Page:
Three Questions with Megan Auman – July 2014




Three Questions with Megan Auman on Create & Thrive

Please welcome the fabulous Megan Auman – jeweller, business strategist, artist, designer, brilliant entrepreneur, and my lovely friend. Megan is going to be stopping by every other month to answer three of your burning questions – think of her a little like a whip-smart, no-nonsense business advice columnist.

Take it away, Megan…

I am starting my craft business online but want to know how to create a terms and conditions page. Details like what I need to cover to make sure both parties are safe would help.

To really cover yourself, you should actually talk to a lawyer to make sure everything is really above board.  But to get you started, I’d recommend taking a look at the terms and conditions pages for other businesses in your industry.  Depending on what platform you’re using to build your online shop, they may even have recommendations or help you auto generate a terms and conditions page.  For example, Shopify will let you generate terms and conditions for your site inside your admin panel.  (See this article for more details. – http://docs.shopify.com/support/settings/checkout-and-payment/where-are-my-refund-privacy-and-terms-of-service-policies-shown-on-my-website )
At the very least, your terms and conditions should include information about returns, refunds, and damaged and/or lost goods.  Your policies should also include information about privacy, collection of personal information at time of order, security, and use of any third party services that track browser information and IP address.  (Such as Google Analytics.)  And, if your website uses cookies, you need to disclose those in a privacy or terms and conditions page.
Ultimately, terms and conditions can feel a little scary (all that legalese) so when it doubt, it’s always best to contact a lawyer.  (And just a quick reminder, I am not a lawyer and none of this should be construed as legal advice.)

In the last 6 months I have started my own small business and am in the process of developing a product to sell online and in retail.  My question is how to I protect my product from copy-cats? Any top-tips?

I know myself it’s very, very easy to get loads of great ideas from Pintrest and Etsy and other websites – and there will always be people who will be able to copy my product at home.  But how do I put them off being able to copy mine?

There is no foolproof way to keep people from copying you, and while copyrights, trademarks, and patents may help in certain situations, they can be very costly to police and defend and aren’t always applicable.  (For instance, copyright usually isn’t applicable in fashion, which can make it hard to protect designs in certain product categories, such as jewelry.)

There are a few ways to keeping copycats at bay.  One is to avoid overly simple or basic processes and forms.  I had a jewelry teacher once tell me that any piece that you put into production should take at least five steps to make, because it’s unlikely that most people will be dedicated enough to copy that many steps.
You also want to avoid putting any tutorials or how-tos out onto the Internet.  Even though it’s tempting to create these as part of your marketing, your true customers aren’t really interested and you’ll just be helping others make your work.  (Plus, if someone really did copy you, you wouldn’t have a strong legal case since you put your trade secretes out onto the Internet.)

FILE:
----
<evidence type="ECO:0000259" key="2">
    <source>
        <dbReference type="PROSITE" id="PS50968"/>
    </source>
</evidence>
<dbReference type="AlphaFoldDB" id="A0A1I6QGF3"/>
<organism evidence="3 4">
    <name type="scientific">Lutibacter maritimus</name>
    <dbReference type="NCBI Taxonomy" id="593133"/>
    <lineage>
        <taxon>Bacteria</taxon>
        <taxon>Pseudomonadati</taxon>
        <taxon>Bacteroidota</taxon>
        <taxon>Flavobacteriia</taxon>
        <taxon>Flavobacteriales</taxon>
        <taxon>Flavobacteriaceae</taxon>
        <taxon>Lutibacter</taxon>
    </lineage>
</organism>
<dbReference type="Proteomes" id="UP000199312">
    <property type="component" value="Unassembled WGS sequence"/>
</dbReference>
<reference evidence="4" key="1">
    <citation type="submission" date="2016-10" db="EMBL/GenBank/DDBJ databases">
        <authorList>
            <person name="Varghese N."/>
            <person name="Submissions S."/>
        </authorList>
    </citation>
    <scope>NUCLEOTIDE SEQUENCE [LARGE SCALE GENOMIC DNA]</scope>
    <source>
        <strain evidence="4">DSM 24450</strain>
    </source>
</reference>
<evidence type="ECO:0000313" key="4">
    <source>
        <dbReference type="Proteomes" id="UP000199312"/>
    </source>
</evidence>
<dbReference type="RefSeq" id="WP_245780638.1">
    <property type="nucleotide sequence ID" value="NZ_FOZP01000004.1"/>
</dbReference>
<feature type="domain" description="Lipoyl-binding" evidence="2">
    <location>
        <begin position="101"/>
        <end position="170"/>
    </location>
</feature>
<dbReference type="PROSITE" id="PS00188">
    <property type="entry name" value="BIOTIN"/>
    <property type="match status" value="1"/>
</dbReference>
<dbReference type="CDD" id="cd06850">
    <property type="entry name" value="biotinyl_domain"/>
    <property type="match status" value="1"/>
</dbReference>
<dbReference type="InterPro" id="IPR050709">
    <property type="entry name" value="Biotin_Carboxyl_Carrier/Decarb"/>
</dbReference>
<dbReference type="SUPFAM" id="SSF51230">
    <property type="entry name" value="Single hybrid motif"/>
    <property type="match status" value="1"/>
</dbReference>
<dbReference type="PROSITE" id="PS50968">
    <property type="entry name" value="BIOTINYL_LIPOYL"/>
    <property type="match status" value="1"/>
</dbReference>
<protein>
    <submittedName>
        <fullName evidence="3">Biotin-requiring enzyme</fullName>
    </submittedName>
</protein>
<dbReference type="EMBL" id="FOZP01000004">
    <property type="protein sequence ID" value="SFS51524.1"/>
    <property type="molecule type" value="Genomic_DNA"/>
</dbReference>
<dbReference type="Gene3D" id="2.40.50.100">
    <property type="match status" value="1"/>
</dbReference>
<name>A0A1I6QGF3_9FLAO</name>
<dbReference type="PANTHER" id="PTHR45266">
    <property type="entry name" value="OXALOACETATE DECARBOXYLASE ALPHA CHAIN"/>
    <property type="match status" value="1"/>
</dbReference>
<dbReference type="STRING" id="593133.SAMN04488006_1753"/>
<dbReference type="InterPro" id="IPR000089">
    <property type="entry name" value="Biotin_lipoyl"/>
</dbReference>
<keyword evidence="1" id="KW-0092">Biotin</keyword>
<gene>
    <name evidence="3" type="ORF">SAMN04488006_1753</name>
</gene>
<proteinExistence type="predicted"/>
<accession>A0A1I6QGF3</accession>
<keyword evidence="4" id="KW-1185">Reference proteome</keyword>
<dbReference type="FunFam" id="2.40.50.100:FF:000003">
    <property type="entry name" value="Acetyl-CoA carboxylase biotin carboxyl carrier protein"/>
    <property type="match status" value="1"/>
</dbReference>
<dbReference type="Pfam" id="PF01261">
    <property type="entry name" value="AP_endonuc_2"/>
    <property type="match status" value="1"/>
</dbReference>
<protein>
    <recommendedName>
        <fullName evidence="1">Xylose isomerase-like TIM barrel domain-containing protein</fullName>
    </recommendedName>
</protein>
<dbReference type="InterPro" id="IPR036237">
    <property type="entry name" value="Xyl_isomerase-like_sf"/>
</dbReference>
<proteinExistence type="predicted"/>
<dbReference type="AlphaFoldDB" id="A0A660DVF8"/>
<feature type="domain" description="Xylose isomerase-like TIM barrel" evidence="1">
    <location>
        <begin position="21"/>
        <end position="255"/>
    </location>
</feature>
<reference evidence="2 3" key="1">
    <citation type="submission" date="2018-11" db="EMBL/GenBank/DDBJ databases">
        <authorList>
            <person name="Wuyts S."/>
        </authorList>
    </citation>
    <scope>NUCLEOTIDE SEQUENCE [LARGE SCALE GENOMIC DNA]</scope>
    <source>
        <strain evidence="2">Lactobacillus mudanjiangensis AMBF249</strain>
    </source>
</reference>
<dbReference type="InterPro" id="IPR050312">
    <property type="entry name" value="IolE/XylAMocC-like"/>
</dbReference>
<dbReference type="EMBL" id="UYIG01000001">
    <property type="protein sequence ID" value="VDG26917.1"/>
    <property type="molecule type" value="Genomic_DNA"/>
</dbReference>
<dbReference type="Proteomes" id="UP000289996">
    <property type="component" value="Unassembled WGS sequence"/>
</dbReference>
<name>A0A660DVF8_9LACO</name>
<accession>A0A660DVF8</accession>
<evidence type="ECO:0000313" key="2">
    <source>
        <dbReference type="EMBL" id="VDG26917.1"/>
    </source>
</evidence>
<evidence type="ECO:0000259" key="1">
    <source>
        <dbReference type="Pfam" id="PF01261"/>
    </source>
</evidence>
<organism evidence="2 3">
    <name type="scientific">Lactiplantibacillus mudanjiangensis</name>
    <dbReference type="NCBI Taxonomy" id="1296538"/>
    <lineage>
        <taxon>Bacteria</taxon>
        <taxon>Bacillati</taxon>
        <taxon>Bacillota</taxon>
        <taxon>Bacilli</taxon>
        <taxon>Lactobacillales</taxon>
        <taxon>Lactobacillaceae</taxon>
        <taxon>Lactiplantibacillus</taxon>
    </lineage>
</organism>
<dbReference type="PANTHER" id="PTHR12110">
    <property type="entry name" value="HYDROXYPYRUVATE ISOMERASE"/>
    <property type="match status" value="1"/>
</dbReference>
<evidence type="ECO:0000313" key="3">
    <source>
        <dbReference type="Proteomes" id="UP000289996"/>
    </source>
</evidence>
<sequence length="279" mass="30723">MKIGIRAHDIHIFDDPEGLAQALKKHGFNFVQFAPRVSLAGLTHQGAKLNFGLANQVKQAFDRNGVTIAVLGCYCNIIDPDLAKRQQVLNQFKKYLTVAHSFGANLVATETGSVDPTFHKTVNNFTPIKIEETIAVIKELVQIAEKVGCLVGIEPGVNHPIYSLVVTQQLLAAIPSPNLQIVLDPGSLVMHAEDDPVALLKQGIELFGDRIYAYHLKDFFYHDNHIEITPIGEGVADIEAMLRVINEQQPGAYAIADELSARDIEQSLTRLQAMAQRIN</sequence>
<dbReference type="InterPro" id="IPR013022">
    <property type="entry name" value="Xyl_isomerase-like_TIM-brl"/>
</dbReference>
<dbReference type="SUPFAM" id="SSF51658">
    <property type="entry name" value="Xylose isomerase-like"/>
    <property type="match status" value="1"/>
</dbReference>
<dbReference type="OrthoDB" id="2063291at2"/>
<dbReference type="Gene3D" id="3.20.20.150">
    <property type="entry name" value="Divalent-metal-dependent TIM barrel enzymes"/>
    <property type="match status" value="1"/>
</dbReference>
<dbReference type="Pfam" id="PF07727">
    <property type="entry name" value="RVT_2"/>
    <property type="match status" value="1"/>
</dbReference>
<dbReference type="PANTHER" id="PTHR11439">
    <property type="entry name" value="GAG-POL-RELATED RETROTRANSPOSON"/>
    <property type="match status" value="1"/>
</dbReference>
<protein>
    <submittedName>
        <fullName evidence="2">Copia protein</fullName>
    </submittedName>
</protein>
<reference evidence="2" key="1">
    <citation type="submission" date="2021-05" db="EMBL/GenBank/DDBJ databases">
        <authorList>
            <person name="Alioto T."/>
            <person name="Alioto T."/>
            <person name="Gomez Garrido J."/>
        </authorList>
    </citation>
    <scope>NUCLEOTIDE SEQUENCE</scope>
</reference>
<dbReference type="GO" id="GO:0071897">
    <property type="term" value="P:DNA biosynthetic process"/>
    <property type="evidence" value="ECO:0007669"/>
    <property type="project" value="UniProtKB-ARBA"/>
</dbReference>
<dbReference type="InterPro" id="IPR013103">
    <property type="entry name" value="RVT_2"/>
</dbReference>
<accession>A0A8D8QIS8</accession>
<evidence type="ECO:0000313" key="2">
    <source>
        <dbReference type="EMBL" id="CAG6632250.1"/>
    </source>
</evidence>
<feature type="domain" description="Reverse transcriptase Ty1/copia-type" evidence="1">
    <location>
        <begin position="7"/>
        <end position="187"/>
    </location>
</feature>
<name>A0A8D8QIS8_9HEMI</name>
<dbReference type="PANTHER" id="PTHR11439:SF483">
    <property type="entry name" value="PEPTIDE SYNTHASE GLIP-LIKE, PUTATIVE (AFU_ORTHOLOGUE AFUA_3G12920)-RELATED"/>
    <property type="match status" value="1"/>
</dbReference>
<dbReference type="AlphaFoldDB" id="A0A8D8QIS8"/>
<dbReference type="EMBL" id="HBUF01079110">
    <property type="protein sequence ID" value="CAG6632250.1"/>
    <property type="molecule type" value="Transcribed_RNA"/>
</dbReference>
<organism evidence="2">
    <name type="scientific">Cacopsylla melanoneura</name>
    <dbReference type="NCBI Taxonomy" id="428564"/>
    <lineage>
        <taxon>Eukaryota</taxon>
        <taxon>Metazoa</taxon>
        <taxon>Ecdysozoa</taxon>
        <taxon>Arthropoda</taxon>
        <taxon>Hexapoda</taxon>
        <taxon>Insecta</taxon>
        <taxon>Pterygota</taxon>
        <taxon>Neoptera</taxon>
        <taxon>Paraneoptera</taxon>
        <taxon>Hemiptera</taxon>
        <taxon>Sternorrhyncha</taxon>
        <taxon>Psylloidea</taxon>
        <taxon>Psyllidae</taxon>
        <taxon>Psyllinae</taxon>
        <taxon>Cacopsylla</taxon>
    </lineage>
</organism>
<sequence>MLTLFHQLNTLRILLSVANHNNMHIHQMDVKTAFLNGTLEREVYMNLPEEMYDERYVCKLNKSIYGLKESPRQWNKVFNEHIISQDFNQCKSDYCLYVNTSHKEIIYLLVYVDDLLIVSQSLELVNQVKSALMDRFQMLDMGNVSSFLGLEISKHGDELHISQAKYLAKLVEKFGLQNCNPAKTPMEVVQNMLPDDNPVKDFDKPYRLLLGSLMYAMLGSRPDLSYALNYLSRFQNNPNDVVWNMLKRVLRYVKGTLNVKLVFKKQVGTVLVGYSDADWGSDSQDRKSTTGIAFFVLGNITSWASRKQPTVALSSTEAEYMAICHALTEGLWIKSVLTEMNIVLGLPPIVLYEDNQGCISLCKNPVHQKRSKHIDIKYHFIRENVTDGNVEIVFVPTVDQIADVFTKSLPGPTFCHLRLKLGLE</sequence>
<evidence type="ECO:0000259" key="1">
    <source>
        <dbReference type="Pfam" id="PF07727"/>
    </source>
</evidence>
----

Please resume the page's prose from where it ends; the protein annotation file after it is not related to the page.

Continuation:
Ultimately, the best defense against copycats is building a strong and recognizable brand.  If you build a clear and consistent brand image, it will be more likely that other people will notice if someone copies you and will recognize the copy cat as a knock-off.
The best brands are those that focus their energy on constantly designing, creating, and innovating.  You won’t be able to stop everyone from copying you, but you’ll be such an original that in the end it won’t really matter.

How often should you check in with your wholesale shops to see if they need a re-order?

There actually isn’t a straightforward answer here, because not every shop turns merchandise over at the same pace.  Within my wholesale accounts, I have stores that order every few weeks and stores that may only order once or twice a year.
Ultimately, you want to get to know which shops sell the quickest, because those are the shops you’ll want to touch base with every few weeks.  A good rule of thumb is to follow up a few weeks after you’ve sent the order to make sure everything and then check in once a quarter to see if they need to reorder.
At the minimum, you should reach out to your stores every six months, usually to coincide with the major trade show buying seasons.  But it never helps to reach out more, especially a month or so out from major shopping holidays (like Valentine’s Day or Mothers Day) and two months out before the Christmas season.

Got a question for Megan Auman?

Leave it in the comments below or email it to megan@createandthrive.com (that’s direct to Megan Eckman, Assistant Editor).

Ask the Makers ~ Accountants + Bookeeping

Ask the Makers - accountants

Cat’s Answer:

I do not have an accountant. I have a previous life as a bank manager and worked two seasons at H&R Block while in school, so numbers are fun to me. Plus I have Quickbooks to stay organized. (Of course, I am too paranoid to claim the home office deduction even though I am totally qualified, so I am probably a bad example.) I think I just do it myself so I get to use my big old adding machine with paper. I love to punch in my numbers (I am impressively fast by the way.) and staple the runs of adding machine papers to my monthly files! So satisfying!

Stacie’s Answer:

I don’t have an accountant. We use a combination of Quickbooks and Outright. I do, however, have an amazing CPA who keeps me on track with things like taxes, licenses, etc. He also happens to be my Father-In-Law so I feel like I really lucked out! What would I do without him?

Eleanor’s Answer: